At regina gravi iamdudum saucia cura... Vigil, you idiot, not Virgil.
For three-and-a-half hours tonight, from seven until gone ten-thirty, I sat (shivering) in the grass at the second of Pete Cairns' sites for wildcats. He had warned me that it didn't look much like a good site, just a patch of rough grass between a small loch and a railway line, far less evocative than the moorland and river valley at the first site. I had not realised, however, until I arrived, just how tiny and inauspicious-looking the patch of observable grass would be.
All the same I followed Pete's instructions, went as far east as the fences would allow and plonked myself down to scan the cattle fields around me. In no time this inauspicious-looking spot had me bewitched. On the loch almost the first bird I saw was a Slavonian grebe, not the cold black and white of the one I saw in Holkham Bay last November, but the lustrous, velvety chestnut and gold of a bird in breeding plumage. With the grebe were two female goldeneye, a drake tufted duck, a mother mallard with two well-grown ducklings, a flighty pair of teal and a single wigeon drake, whistling disconsolately to himself.
The grass all around the loch was busy with the breathy plaints of lapwings, with the upright trotting of the adults and the pitter-patter of many chicks. Greylags were here too, their chicks already round and fat on Speyside grass. As the dusk fell, much later, the geese were joined by rabbits of all sizes, taking their tithe of the grass and in turn passing its protein to the unseen cats.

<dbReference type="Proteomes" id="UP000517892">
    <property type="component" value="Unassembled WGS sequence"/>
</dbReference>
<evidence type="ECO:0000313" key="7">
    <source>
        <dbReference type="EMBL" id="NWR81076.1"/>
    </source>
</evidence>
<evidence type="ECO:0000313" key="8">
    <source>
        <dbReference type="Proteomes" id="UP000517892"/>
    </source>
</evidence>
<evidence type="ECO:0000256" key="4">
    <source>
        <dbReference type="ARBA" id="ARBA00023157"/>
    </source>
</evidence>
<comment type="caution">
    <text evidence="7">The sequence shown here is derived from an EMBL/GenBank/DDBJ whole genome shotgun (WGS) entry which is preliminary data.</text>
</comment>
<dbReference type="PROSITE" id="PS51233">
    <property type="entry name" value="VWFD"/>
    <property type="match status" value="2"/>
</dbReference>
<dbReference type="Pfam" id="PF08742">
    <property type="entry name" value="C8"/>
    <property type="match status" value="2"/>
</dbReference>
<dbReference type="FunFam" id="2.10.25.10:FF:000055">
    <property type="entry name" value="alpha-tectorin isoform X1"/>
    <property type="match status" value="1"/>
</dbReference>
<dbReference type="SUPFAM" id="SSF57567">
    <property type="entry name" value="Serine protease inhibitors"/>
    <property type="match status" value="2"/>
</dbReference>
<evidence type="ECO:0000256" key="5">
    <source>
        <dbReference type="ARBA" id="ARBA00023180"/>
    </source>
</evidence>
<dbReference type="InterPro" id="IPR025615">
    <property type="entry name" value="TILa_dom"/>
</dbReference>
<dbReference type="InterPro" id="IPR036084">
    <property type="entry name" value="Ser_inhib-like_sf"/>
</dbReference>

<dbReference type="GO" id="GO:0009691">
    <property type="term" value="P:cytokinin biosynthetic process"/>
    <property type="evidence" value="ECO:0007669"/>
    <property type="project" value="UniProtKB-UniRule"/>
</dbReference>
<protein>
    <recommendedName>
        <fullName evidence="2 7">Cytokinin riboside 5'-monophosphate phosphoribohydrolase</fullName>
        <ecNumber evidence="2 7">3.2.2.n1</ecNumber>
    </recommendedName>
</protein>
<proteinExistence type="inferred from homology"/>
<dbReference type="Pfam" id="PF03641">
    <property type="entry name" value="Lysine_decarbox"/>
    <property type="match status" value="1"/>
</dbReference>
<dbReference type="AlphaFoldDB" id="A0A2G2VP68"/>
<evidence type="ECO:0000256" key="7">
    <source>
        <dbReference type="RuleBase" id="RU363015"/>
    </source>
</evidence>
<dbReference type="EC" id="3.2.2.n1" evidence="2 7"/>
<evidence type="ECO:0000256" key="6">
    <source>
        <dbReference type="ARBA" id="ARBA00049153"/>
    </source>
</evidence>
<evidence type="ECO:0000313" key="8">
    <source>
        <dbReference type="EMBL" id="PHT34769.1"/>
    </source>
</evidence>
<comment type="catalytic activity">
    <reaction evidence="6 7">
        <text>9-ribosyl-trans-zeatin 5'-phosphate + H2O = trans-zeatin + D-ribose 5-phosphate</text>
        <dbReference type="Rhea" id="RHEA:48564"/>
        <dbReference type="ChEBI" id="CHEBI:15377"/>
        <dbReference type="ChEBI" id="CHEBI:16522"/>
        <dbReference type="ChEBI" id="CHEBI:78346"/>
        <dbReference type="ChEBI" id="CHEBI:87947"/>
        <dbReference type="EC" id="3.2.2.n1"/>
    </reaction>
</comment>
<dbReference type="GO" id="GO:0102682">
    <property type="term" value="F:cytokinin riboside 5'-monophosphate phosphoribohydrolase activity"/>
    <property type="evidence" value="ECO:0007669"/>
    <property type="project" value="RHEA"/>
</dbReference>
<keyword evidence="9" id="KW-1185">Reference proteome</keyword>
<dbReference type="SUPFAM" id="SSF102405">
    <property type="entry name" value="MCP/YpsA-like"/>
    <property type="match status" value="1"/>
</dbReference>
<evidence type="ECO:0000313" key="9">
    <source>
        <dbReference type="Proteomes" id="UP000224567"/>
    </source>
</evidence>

There was never not sound in the sky. Oystercatchers strafed the loch, piping persistently; willow warblers fluted from the birchwoods; and all the while a common sandpiper filled my ears with his tireless territorial twittering.
I did not see a cat, of course, but I felt that the cat was there. I left only when the adult greylags ceased their grazing with the last light and flapped to the safety of the loch, when Venus was already bright in the heavens, when a woodcock called over birches to the east, and when I could no longer feel my toes for cold.
I have said it before, I do not mind I have not seen a cat. I am loving looking.
|A little loch where wildcats live|